The Users Are Revolting At Flickr & Elsewhere
Flickr has recently introduced content filters, allowing users more control over what images they view, and to ensure that they don’t get nasty surprises by accidently viewing some of the more adult images that are hosted. However, while this is a useful option, the option of turning it off has been removed in Germany, which […]
Flickr has recently introduced content filters, allowing users more control over what images they view, and to ensure that they don’t get nasty surprises by accidently viewing some of the more adult images that are hosted. However, while this is a useful option, the option of turning it off has been removed in Germany, which means that those users are unable to see images that users from other countries can. This has led to some very unhappy users indeed, drawing parallels with recent situations with some other high profile Web 2.0 companies.
In the Flickr Forum a staff member has said
Flickr’s intent is never to censor content, but rather to comply with local legal restrictions. In Germany, local law (Jugendmedien-Staatsvertrag JMStV) requires stringent age verification in order to display online content that could be considered harmful to minors.
This has not however satisfied many irate users who are claiming that Flickr is censoring images, limiting freedom of speech and so on in a Flickr group ‘Flickr: Against Censorship’ (the irony of which is not missed). Flickr has recently changed their initial stance and is now allowing pictures rated as ‘moderate’ to be viewed in Germany, so it would seem that the group can claim some level of success.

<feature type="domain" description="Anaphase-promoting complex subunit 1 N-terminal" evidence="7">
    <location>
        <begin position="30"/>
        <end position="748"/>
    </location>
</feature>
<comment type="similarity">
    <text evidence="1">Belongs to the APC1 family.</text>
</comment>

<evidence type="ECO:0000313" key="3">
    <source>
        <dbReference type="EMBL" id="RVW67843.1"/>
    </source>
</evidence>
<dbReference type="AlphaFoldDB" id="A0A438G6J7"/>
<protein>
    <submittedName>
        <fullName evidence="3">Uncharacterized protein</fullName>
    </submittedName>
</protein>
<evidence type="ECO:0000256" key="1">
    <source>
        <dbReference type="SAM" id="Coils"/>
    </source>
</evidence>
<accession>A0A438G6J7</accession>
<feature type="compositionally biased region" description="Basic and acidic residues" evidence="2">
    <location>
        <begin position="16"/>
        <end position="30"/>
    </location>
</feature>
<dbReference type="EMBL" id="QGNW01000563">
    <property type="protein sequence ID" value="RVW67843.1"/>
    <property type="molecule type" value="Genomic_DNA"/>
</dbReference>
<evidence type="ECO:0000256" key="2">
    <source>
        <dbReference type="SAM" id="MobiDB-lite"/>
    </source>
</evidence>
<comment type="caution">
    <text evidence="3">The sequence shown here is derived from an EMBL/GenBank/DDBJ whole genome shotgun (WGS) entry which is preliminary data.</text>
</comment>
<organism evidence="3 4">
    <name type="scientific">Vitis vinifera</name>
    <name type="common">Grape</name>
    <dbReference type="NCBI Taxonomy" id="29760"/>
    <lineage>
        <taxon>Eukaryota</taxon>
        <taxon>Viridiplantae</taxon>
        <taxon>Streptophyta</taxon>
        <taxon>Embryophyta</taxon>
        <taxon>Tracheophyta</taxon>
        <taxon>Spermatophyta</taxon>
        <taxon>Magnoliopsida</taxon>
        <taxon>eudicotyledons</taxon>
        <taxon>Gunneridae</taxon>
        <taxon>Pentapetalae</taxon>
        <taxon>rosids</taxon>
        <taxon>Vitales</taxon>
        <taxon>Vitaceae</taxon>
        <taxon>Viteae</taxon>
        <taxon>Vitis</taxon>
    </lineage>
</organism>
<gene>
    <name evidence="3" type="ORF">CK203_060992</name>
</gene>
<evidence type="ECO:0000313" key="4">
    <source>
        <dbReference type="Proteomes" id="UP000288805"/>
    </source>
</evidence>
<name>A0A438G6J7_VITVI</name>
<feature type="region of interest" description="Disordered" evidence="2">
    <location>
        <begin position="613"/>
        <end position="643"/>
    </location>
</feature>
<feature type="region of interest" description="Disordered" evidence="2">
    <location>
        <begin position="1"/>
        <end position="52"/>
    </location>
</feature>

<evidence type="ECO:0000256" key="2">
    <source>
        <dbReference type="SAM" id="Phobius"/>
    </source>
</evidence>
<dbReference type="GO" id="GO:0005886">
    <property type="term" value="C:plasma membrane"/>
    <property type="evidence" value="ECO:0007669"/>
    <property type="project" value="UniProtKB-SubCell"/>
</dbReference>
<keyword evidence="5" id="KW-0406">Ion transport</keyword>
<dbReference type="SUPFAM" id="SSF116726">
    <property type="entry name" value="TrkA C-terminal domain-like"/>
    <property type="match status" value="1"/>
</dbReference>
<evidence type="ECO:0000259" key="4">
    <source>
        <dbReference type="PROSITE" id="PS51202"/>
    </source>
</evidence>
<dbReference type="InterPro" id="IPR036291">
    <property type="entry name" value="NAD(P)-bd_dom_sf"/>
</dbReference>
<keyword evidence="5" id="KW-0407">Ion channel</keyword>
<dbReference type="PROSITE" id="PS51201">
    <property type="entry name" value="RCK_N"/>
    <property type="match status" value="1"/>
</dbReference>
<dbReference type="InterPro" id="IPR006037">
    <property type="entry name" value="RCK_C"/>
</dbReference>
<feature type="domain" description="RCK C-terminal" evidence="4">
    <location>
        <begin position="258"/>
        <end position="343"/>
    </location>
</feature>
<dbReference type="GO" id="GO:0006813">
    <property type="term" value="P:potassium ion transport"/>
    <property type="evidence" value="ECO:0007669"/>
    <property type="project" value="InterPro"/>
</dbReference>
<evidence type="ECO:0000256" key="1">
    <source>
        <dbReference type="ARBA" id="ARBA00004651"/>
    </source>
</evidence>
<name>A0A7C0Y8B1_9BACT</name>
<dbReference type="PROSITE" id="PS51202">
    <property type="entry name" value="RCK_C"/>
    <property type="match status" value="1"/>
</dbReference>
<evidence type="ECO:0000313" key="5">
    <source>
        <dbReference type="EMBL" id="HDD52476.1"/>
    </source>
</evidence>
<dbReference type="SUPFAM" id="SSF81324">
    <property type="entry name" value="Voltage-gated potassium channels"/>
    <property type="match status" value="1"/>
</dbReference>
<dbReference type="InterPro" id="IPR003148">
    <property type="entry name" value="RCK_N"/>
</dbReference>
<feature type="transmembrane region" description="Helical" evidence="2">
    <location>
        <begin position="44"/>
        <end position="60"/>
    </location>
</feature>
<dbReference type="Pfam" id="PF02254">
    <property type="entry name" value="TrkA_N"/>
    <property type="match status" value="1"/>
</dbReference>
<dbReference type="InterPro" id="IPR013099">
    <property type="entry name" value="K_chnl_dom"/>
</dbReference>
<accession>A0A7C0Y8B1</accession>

However, what is more interesting is that this is yet another example of the way that users are flexing their muscles when companies move in directions that they don’t approve of.
We’ve already seen this happen with Digg and LiveJournal also recently found that the decision they took to ban or limit some journals did not meet with the approval of many of their users either.
In all three cases the grass level revolts seem to have taken the companies by surprise and they have, in relative terms, been slow to respond. There is still no comment on the Flickr blog or their news section, discussion from staff members being concentrated in the forum section of the site. While this may in practical terms be the best place to have such a discussion it does at least give the appearance that they are trying to keep this dispute as hidden as possible.
Clearly there is more to creating a Web 2.0 based resource than coming up with a good idea and some funding – customer relations would also appear to have to be close to the top of the agenda as well.
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